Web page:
Menopause: Genome stability as new paradigm

Joop S.E. Laven, Jenny A. Visser, Andre G. Uitterlinden, Wilbert P. Vermeij, Jan H.J. Hoeijmakers

Onderzoeksoutput: Bijdrage aan tijdschriftArtikelpeer review

Samenvatting

Menopause is defined as the age-dependent permanent cessation of menstruation and ovulation due to ovarian failure. Menopause occurs on average around the age of 51 years. Recent genome-wide association studies (GWAS) have identified over 44 genetic variants that are associated with age of onset of natural menopause. Genes linked with menopause can be classified into three major groups: genes implicated in genome stability (DNA repair), immune function and mitochondrial biogenesis. Biological and epidemiological data indicate that reproductive performance, age at menopause and longevity are interlinked through common genetic factors, which play a pivotal role in DNA repair and genome maintenance, which has been linked before with the process of ageing. Consequently, ageing of the soma as a result of inefficient DNA repair appears also to be responsible for failure to reproduce and the subsequent occurrence of menopause. In this way reproductive performance may be strongly linked to the physical condition of the soma and may be a very good predictor of general health in later life.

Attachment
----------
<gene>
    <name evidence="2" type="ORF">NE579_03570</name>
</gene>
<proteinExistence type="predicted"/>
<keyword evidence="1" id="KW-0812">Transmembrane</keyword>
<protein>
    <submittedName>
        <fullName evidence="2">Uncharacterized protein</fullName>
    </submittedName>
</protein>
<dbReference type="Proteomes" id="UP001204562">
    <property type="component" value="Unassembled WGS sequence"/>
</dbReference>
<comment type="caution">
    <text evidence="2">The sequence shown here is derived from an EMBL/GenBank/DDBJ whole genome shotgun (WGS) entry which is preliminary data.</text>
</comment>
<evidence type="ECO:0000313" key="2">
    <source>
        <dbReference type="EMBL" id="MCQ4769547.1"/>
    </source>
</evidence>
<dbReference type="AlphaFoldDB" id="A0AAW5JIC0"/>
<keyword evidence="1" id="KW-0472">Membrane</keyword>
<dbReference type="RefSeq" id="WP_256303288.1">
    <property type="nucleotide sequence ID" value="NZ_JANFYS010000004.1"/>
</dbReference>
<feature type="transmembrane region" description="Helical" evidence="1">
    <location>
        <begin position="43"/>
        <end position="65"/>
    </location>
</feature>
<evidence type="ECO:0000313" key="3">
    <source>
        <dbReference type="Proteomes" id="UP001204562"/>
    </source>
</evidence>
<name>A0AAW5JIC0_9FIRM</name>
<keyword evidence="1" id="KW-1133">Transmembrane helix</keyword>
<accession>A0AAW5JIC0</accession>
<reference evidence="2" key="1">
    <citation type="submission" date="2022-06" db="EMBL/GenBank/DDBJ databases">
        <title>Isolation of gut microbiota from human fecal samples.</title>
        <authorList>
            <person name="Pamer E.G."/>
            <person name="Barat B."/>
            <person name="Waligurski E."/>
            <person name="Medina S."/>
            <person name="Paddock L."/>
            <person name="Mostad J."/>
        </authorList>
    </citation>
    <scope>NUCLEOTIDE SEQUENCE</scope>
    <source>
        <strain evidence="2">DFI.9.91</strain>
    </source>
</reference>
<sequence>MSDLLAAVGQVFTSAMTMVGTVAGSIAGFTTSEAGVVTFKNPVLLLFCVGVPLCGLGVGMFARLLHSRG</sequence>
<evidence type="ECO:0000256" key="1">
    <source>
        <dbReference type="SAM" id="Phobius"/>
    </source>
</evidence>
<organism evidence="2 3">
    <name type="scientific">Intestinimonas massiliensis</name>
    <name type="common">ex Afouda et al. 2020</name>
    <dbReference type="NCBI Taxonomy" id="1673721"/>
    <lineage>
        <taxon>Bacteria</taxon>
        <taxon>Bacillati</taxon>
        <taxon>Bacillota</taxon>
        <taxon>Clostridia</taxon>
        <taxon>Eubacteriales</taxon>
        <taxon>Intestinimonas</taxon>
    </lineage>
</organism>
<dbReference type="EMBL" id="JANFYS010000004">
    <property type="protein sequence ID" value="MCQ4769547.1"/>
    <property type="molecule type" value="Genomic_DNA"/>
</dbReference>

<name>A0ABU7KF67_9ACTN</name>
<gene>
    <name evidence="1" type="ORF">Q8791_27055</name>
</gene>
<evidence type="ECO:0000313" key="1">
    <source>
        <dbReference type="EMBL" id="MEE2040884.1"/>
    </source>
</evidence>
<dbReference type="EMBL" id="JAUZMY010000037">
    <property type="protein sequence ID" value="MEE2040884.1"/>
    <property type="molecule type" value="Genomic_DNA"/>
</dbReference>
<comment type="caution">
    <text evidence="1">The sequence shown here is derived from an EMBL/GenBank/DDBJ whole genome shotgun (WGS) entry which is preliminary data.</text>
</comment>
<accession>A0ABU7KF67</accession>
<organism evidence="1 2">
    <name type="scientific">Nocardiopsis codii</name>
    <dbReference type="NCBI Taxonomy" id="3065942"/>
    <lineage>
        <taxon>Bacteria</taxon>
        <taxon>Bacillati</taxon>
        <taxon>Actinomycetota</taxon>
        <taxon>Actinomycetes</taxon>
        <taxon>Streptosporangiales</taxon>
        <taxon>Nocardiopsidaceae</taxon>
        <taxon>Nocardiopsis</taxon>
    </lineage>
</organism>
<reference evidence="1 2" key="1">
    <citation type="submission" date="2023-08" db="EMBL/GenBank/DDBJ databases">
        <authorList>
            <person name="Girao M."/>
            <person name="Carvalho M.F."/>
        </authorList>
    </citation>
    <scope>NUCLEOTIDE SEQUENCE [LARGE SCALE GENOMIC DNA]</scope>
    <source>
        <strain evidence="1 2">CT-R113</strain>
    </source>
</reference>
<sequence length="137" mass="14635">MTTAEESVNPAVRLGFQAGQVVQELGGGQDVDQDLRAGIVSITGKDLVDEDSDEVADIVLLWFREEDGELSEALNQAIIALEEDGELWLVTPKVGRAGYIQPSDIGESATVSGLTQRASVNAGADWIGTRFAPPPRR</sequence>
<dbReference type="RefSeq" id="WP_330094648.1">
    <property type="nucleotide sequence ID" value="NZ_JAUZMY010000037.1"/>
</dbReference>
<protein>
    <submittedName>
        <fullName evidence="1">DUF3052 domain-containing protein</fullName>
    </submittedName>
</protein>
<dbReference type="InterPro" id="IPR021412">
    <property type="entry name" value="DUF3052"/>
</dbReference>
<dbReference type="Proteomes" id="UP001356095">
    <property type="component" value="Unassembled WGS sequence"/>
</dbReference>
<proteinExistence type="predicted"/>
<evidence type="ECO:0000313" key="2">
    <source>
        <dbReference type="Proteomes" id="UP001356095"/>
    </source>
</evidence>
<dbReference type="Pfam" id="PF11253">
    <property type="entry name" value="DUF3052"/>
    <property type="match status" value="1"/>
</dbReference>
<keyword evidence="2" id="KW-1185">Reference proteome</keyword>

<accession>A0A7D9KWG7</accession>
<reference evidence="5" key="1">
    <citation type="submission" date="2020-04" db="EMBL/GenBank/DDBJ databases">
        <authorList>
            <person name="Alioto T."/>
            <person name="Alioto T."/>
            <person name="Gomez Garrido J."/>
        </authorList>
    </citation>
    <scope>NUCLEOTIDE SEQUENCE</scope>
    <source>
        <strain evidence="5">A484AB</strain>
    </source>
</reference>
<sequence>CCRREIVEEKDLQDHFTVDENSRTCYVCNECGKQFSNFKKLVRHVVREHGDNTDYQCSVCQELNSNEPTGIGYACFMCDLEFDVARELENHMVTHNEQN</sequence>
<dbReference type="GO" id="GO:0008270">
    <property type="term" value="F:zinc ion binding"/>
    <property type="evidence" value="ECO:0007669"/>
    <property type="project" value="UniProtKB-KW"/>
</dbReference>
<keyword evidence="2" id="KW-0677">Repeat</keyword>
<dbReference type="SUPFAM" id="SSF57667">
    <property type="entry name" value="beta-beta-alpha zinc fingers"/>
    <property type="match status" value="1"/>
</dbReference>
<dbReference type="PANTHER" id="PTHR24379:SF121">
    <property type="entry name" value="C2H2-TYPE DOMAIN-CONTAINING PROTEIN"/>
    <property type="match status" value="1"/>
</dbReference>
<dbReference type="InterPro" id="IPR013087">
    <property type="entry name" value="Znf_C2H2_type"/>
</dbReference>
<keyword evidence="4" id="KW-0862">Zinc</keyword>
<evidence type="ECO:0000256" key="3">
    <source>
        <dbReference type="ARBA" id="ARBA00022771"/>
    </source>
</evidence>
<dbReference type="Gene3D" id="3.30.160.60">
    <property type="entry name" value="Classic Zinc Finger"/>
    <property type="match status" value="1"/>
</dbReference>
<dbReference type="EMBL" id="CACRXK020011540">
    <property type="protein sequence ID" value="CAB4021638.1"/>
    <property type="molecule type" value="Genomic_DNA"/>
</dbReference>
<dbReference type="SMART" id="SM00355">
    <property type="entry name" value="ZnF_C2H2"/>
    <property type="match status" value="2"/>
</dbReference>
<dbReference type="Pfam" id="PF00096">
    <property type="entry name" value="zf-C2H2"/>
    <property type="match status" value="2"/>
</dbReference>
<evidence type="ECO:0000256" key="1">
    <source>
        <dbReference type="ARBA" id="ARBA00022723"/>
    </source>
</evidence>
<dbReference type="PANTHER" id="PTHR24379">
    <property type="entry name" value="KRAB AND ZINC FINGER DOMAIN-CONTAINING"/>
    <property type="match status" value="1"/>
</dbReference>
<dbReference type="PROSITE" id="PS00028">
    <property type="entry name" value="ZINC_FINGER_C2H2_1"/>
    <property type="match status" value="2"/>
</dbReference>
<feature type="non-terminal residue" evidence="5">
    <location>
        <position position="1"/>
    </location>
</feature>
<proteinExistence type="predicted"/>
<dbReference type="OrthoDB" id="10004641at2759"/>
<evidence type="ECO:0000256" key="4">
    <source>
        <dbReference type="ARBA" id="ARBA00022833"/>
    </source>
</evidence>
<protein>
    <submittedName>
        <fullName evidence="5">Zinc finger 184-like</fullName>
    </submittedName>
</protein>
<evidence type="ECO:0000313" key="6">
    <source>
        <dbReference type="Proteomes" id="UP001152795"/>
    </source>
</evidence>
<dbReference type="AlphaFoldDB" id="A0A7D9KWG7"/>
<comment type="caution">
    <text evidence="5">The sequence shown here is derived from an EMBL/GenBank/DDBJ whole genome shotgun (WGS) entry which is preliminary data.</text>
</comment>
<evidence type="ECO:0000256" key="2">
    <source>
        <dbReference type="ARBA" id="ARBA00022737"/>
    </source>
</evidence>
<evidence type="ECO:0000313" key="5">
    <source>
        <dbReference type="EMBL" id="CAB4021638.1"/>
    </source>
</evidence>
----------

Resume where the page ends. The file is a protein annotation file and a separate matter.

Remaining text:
Originele taal-2Engels
Pagina's (van-tot)15-23
Aantal pagina's9
TijdschriftMaturitas
Volume92
DOI's
StatusGepubliceerd - 1 okt. 2016
Extern gepubliceerdJa

Vingerafdruk

Duik in de onderzoeksthema's van 'Menopause: Genome stability as new paradigm'. Samen vormen ze een unieke vingerafdruk.

Citeer dit